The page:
July 2, 2007, - 4:13 pm
By Debbie Schlussel
Need a sign that enviro-nazis and People for the Unethical Treatment of Animals and humans (PUTAh) are winning . . . and that Americans are dumbing down our sense of history, honor and patriotism?
As we near the celebration of our nation’s birth, the Fourth of July, the Center for Civic Innovatoin at the Manhattan Institute reports that fewer and fewer schools are taking their names from Presidents and other American historical figures, and more and more of them are being named for bodies of water, trees, and animals. It’s about the influence of lesser topics over important ones like history and the founding of our country. But it’s also about PC-culture–no-one wants to upset anyone by picking a “dead White man.”
Still, if you are one of those Black militants who doesn’t care for schools being named for “dead white men,” this is your issue, too. Not only are fewer schools being named for Thomas Jefferson and George Washington, but fewer schools are being named for George Washington Carver and Martin Luther King, Jr., also.
More of this sad story, which is stark evidence of the Granola-ing of America causing its dumbing down:
Public schools across the USA are increasingly more likely to be named after bodies of water, trees and animals than historical figures, a study reports today.
The shift toward names such as Skyline High and Owl Creek Elementary represents a decline in the civic mission of school names, suggesting schools are not taking advantage of a key teaching opportunity, an author of the study says.
“It’s a reflection of what our priorities are,” says Brian Kisida, a research associate at the University of Arkansas. “Clearly, we can’t change all the school names to honor leaders and expect everyone to rush out and start voting. But the name provides an opportunity to teach about values . . . and create effective citizens.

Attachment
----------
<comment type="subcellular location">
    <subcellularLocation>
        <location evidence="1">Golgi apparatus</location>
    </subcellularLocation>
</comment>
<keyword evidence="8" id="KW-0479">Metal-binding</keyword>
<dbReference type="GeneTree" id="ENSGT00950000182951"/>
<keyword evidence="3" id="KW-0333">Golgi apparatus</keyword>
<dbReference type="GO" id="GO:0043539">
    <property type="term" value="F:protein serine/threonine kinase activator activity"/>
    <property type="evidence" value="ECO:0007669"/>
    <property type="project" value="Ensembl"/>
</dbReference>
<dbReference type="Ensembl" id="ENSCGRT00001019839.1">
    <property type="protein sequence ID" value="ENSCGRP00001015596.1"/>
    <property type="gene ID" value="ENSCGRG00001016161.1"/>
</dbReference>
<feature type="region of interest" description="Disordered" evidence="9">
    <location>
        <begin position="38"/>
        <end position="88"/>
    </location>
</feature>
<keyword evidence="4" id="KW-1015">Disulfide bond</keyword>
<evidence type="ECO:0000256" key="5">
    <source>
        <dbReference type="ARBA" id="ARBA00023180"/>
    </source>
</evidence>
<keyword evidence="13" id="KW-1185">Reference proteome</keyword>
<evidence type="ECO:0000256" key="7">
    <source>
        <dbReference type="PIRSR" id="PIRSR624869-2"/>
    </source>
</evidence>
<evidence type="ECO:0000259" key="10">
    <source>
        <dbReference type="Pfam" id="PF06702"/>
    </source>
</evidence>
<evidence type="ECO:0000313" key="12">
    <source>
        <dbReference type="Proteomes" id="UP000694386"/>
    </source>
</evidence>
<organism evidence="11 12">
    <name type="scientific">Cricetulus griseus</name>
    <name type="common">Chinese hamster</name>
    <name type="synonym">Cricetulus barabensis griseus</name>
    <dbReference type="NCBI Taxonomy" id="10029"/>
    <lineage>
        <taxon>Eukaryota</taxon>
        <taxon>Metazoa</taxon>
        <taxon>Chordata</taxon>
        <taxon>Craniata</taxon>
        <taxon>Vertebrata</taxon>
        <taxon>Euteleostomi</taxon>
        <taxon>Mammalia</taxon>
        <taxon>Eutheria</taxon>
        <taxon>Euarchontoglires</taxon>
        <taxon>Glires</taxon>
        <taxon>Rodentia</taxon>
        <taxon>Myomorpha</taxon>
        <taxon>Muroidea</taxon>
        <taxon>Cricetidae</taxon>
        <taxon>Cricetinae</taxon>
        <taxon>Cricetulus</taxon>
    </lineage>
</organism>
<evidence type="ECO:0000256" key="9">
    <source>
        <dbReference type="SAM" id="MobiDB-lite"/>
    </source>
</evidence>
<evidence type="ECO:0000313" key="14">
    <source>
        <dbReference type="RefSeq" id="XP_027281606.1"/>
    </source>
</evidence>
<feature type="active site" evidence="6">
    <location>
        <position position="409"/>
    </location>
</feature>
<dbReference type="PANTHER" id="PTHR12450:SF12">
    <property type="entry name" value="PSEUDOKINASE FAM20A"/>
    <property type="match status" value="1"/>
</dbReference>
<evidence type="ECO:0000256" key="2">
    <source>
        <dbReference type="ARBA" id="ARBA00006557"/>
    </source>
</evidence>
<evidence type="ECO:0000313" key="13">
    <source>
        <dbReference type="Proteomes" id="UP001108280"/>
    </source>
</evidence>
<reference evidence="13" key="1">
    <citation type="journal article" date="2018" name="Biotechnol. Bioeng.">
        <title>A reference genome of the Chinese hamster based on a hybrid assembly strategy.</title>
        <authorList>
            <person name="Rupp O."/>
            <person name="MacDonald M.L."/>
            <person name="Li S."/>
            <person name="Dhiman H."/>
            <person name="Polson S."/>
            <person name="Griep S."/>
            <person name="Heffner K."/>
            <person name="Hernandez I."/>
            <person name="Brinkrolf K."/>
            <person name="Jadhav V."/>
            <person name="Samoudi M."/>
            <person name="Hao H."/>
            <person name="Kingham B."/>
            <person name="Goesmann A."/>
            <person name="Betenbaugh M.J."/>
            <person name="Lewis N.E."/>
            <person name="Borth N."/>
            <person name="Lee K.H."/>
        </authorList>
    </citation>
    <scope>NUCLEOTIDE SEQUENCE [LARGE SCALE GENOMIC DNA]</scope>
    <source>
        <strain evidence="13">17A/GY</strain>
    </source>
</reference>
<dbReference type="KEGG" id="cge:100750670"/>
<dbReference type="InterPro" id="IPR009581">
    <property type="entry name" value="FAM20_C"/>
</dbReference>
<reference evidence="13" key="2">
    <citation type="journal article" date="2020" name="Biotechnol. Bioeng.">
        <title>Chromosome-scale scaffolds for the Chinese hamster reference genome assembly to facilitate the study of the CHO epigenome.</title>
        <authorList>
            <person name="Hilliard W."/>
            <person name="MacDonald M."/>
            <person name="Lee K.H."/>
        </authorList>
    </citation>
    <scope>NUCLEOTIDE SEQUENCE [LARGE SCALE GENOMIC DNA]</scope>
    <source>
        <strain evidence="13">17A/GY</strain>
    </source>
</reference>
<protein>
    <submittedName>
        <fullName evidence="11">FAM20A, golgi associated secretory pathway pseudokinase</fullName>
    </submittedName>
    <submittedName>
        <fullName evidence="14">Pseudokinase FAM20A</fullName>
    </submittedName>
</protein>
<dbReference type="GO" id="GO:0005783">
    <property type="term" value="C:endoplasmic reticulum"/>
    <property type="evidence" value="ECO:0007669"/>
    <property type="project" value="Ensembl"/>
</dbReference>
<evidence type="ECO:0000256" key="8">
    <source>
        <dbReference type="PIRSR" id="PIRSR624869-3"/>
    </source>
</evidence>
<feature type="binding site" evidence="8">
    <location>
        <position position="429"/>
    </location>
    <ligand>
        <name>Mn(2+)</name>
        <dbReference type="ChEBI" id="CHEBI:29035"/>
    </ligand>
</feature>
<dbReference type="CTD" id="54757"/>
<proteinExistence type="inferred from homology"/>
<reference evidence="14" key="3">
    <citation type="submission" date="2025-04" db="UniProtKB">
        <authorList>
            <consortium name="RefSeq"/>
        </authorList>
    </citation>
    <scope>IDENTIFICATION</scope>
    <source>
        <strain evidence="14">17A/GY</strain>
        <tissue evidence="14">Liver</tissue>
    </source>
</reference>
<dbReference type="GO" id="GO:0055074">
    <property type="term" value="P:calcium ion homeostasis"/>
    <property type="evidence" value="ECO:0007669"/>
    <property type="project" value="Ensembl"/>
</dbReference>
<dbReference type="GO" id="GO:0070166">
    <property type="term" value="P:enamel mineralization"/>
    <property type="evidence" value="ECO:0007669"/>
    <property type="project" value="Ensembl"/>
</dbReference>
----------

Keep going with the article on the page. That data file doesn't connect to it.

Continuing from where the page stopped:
“I attended Eisenhower Elementary School in Davenport, Iowa,” he adds. “If I hadn’t had a reason to know who Eisenhower was, I probably still wouldn’t know. But my school used its namesake to give us something to think about.”
The study, published by the Center for Civic Innovation at the Manhattan Institute for Policy Research, analyzes school names in Arizona, Florida, Massachusetts, Minnesota, New Jersey, Ohio and Wisconsin.
* Less than 5% of schools nationwide are named after presidents.
* Five public schools in Florida are named after George Washington, while 11 are named after manatees.
* In Arizona, public schools are 50% more likely to be named after a natural object, such as a mesa or cactus, than a current or former leader.
Up next: Jerry Garcia Junior High? Maybe. And in that case, the “high” is a double entendre. And a double cultural downer.
Tags: 4th of July, America, Arizona, Arkansas, author, Brian Kisida, Center for Civic Innovation, Center for Civic Innovatoin, Davenport, Debbie Schlussel Need, Eisenhower Elementary School, Florida, George Washington, George Washington Carver, Iowa, Jerry Garcia Junior High, Jr., Manhattan Institute, Manhattan Institute for Policy Research, Martin Luther King, Massachusetts, Minnesota, New Jersey, Ohio, research associate, the Times, Thomas Jefferson, United States, University of Arkansas, Wisconsin